Free Resources

Mentoring For Success
Attitudes and Motivation
Communications & Listening
Coaching For Results
Personal Empowerment
Leadership that Inspires
Making Meetings Work
Presentation Power
Quotes that Inspire
Team Building

Coaching For Results: The Overview
By Rich Meiss • Tuesday, April 1, 2008

Coaching For Results Series: l
One of the most pressing challenges facing organizations in America today is finding and keeping talented people.   All the data point to the fact that we are in an era where there are more jobs than there are skilled people to fill those jobs. Our talent pool is shrinking!  
With such a short supply of good people, an important task for managers and leaders is to learn how to develop their people to their full potential. That is the purpose of this series of articles on Coaching for Results. We define coaching as a process of “growing your people while getting top results”. Notice that coaching is a balance between getting results while helping people grow. Few people will have the opportunity to fully develop their potential without the help of a competent and caring coach. And that is becoming the role of more and more managers today – learning how to coach their people. Just as an athletic coach works to bring out the best in his/her team members, managers in organizations today need to learn how to coach and develop their people.
Managing and coaching are the two sides of a coin for an effective leader. Managers tend to work with numbers, systems, processes and products to get the results they are looking for. Their jobs are to plan, organize, direct, coordinate and control. They are usually more concerned with getting results than they are with growing people. Coaches are also concerned with results, but they focus on getting those results by growing and developing their people. Although this is a bit simplistic, here are some of the distinctions between coaching and managing:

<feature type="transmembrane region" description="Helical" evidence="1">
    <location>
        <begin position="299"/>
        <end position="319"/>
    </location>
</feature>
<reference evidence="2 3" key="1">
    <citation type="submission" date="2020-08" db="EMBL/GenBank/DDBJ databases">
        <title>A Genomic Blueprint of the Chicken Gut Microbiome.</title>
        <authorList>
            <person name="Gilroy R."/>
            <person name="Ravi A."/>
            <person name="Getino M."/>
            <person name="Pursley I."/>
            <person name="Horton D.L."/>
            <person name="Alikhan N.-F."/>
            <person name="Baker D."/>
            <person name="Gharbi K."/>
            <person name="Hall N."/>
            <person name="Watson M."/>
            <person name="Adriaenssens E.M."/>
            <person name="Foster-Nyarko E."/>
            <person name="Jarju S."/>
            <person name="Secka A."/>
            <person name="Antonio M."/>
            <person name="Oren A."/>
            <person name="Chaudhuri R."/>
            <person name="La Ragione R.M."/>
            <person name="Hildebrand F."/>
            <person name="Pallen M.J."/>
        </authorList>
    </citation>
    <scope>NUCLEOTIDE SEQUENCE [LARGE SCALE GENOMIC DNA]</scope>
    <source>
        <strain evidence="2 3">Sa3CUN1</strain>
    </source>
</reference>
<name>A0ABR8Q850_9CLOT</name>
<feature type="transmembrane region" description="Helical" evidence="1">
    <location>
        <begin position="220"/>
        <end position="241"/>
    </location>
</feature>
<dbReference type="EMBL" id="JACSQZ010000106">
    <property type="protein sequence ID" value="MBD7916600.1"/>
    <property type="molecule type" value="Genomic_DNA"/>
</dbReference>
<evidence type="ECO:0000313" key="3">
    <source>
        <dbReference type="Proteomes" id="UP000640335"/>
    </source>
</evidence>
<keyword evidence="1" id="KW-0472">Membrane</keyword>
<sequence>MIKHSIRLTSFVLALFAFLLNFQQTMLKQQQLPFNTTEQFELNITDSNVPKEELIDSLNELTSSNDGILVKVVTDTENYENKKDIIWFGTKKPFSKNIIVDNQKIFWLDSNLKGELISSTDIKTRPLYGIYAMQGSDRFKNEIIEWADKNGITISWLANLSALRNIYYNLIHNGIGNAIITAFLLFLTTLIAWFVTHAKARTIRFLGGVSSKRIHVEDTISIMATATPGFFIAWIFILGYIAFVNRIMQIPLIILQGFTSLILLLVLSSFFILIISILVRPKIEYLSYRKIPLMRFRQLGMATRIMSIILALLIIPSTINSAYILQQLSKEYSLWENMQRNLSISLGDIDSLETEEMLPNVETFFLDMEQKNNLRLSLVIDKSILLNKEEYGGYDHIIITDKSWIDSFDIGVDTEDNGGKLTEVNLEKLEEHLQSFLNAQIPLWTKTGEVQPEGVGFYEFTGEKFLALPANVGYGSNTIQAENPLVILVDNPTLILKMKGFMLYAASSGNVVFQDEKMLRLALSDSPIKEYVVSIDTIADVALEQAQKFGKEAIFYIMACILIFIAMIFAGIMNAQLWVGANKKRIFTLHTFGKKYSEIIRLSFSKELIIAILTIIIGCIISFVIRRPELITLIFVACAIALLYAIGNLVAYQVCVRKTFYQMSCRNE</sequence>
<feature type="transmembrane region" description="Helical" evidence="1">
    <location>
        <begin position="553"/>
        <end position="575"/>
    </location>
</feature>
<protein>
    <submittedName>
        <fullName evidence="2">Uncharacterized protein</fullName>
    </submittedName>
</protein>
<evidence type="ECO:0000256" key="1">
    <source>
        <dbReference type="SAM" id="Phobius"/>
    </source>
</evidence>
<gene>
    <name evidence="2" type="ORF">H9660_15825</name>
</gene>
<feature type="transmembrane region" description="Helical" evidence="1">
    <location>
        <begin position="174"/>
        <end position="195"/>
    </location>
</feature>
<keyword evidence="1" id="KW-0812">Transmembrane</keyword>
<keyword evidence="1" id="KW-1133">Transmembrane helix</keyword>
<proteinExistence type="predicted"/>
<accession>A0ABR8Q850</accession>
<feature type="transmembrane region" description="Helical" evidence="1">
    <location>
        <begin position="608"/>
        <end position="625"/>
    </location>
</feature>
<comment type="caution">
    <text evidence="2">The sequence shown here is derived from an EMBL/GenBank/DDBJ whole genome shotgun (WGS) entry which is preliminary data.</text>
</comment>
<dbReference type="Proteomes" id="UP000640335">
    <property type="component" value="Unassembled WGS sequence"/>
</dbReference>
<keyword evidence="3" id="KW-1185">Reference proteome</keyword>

Coaching:                                          Managing:
Leading and inspiring                           Dictating and controlling
Goal driven                                         Process driven
Future oriented                                    Present oriented
Seeing people as they might become      Seeing people as they are
Customer and people focused                Systems and process focused
Setting direction                                  Setting plans and rules
Empowering                                        Controlling
Coaches tend to operate with a philosophy about people that says most people want to be effective and productive, and they often need someone to challenge them and encourage them along the way. Coaches believe that:
·         You can’t motivate people. People are already motivated (but for their reasons).
·         You can create an environment in which people motivate themselves (when you tap into their reasons).
·         The way you create a motivational environment is to understand the needs and values of people and meet those needs and reinforce those values in the work place.
·         The most satisfying and productive relationships are authentic.
·         In authentic relationships, people are free to say what’s on their minds – the thinking and saying gaps are small. Open communications is common and encouraged.
·         People grow best when a competent and caring coach helps them see the impact of their behaviors.
The making of a great coach includes these four key elements:
1.    Ownership: Coaches are responsible for the results of others (not their behavior).
2.    Awareness: They know what “good” looks like.
3.    Skill:   Coaches know what to say and how to say it. They praise good behavior/performance and re-direct poor behavior/performance.
4.    Confidence: They believe in themselves and in their people.
To help people become great coaches, we use the 4 G model. The four G’s are:
·         Good
·         Goal
·         Gap
·         Guidance